Above: Brandenburger Tor, a border crossing in Berlin that was closed until the fall of the Berlin Wall.
by Hena Ashraf
In September 2015 a shocking photograph showing a 3-year-old boy lying face down in the sand on a Turkish beach went around the world. Alan Kurdi had drowned when a boat carrying him, his family, and several others, sank. Alan’s mother and 5-year-old brother also perished and only his father survived. The family had been denied asylum in Canada and like hundreds of thousands of others they had been trying to reach Europe by crossing the Mediterranean Sea. Ultimately the father received money to travel back to Kobani, Syria, to bury his family.
Soon after, and in the midst of the largest displacement of people since WWII, German Chancellor Angela Merkel proclaimed in a press conference that: “We can manage this, we can do it…If we start having to apologize for showing a friendly face in an emergency situation, then this is not my country.”1
In sharp contrast to other European countries, such as the United Kingdom, and the United States, Merkel’s Germany decided to not close their borders to refugees at various points throughout 2015. As a result, approximately one million refugees arrived in Germany by the end of that year.2 By 2016, 250,000 migrants had arrived in Germany from Syria, and 97,000 of these Syrians had relocated to Berlin.
Thousands of miles away, I was living and working in New York City and I became glued to reading any stories that I could find about migrants attempting to relocate to Europe. Three years ago in 2015, almost all major news outlets around the world had sent their foreign correspondents to report on refugees fleeing Syria, Iraq, and other countries, and of their traumatic journeys to reach countries like Germany and Sweden.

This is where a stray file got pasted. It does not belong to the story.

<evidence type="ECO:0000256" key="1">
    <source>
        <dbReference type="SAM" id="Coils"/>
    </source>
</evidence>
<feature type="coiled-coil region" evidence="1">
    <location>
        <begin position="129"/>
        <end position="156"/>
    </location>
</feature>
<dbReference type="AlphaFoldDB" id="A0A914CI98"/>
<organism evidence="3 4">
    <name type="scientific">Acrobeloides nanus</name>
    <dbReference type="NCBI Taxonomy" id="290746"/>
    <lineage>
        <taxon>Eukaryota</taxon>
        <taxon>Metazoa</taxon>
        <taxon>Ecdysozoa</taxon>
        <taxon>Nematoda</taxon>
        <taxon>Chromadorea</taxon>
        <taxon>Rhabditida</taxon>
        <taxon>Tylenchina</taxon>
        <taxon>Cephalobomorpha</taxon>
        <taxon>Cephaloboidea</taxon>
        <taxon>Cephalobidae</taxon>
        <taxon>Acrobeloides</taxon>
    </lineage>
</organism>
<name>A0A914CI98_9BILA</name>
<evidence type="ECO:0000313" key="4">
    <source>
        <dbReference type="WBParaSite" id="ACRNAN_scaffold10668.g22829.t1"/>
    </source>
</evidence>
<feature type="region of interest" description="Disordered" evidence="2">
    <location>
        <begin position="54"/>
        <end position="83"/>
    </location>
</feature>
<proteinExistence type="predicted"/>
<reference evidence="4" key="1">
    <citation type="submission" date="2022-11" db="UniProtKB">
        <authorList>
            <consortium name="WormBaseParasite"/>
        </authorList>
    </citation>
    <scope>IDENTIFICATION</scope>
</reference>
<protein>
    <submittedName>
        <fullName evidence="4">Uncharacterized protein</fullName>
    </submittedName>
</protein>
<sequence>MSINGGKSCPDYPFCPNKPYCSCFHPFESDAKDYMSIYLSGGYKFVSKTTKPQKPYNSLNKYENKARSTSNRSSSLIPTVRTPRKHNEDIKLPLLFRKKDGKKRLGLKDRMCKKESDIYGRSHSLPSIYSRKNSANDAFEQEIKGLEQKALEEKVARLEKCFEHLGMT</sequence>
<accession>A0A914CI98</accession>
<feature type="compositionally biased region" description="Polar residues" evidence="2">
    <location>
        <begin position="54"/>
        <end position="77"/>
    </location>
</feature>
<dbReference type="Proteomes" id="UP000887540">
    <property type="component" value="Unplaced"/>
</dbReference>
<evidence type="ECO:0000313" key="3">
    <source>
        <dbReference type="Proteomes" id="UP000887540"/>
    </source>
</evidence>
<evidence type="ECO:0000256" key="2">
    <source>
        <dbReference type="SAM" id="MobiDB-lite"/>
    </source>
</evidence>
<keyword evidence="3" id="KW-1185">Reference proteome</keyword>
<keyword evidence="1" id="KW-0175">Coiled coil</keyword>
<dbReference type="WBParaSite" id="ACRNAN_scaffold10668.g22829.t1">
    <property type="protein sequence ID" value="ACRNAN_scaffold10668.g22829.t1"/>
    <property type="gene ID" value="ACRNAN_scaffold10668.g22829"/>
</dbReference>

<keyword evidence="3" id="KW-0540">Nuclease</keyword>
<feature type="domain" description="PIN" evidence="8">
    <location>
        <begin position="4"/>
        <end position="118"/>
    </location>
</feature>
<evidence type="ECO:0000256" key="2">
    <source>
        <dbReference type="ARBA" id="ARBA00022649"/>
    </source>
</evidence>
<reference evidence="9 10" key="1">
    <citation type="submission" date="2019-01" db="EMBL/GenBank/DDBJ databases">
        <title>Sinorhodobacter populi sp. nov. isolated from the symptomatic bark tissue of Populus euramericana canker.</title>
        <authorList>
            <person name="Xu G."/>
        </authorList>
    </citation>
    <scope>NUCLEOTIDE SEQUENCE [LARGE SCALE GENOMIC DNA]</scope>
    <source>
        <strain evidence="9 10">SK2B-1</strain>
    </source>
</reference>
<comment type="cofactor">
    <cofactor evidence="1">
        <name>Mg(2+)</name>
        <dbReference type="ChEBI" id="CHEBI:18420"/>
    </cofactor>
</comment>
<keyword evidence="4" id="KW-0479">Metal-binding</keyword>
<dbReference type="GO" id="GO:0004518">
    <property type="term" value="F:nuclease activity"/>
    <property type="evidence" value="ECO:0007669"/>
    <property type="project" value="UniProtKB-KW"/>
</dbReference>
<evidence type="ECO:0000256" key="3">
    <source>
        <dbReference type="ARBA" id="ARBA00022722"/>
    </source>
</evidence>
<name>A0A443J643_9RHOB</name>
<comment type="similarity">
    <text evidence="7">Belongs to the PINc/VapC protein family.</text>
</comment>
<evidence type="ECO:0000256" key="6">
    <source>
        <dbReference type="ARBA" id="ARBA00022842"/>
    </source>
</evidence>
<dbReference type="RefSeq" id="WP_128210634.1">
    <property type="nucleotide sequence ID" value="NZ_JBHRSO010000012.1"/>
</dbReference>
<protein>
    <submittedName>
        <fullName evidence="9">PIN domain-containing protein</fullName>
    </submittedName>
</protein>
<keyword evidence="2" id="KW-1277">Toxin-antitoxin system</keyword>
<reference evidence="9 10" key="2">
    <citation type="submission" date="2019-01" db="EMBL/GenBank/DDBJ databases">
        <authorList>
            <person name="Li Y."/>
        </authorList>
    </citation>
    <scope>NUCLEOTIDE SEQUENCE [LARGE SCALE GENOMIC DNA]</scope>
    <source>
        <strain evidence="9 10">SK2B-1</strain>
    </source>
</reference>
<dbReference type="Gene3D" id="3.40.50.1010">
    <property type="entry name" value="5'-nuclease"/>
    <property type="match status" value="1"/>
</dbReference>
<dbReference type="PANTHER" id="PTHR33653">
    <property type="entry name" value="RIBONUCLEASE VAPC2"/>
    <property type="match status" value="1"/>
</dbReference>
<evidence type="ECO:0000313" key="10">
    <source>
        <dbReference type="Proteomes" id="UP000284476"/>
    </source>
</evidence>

I paid close attention to these reports – reports that soon dwindled – and realized that I as a writer-director, wanted to do something as well. Having been a migrant myself multiple times over throughout my life, I started to envision making a trilogy of films that portray migrant stories. Migration, whether it is forced or voluntary, is a near-universal experience that is extremely disruptive to one’s life. The migrations that I have personally experienced have deeply impacted my views, my personality, and now, my work.
After two years of research from afar, I made my initial trip to Berlin in September 2017 to begin on-the-ground research for my script, Kreuzberg, which focuses on a fictional Syrian woman and her daughter who have ended up in Berlin. The story is set in this vibrant city with its raw and disturbing history, against the backdrop of Germany welcoming in asylum-seekers. I wrote Kreuzberg as a fictional film, as I believe that much truth can be found in fiction, and I decided to focus on a woman, as the narratives of Syrian women who have migrated to Europe are largely absent from media accounts.
I understood that in order to craft as nuanced a story as possible, I needed to meet Syrians who had ended up in Berlin. And so, during my ten days in the city, I met with a dozen Syrian migrants. Almost all of them had arrived in 2015 during Europe’s so-called “migrant crisis,” and all of them had undertaken extremely dangerous journeys, arriving in Europe by boat. I absorbed and listened to the stories these individuals shared with me. I met them in their homes, neighbourhoods, and at community gatherings. Kreuzberg is a neighbourhood in which many Syrian migrants reside, and hence where I found myself spending a lot of time.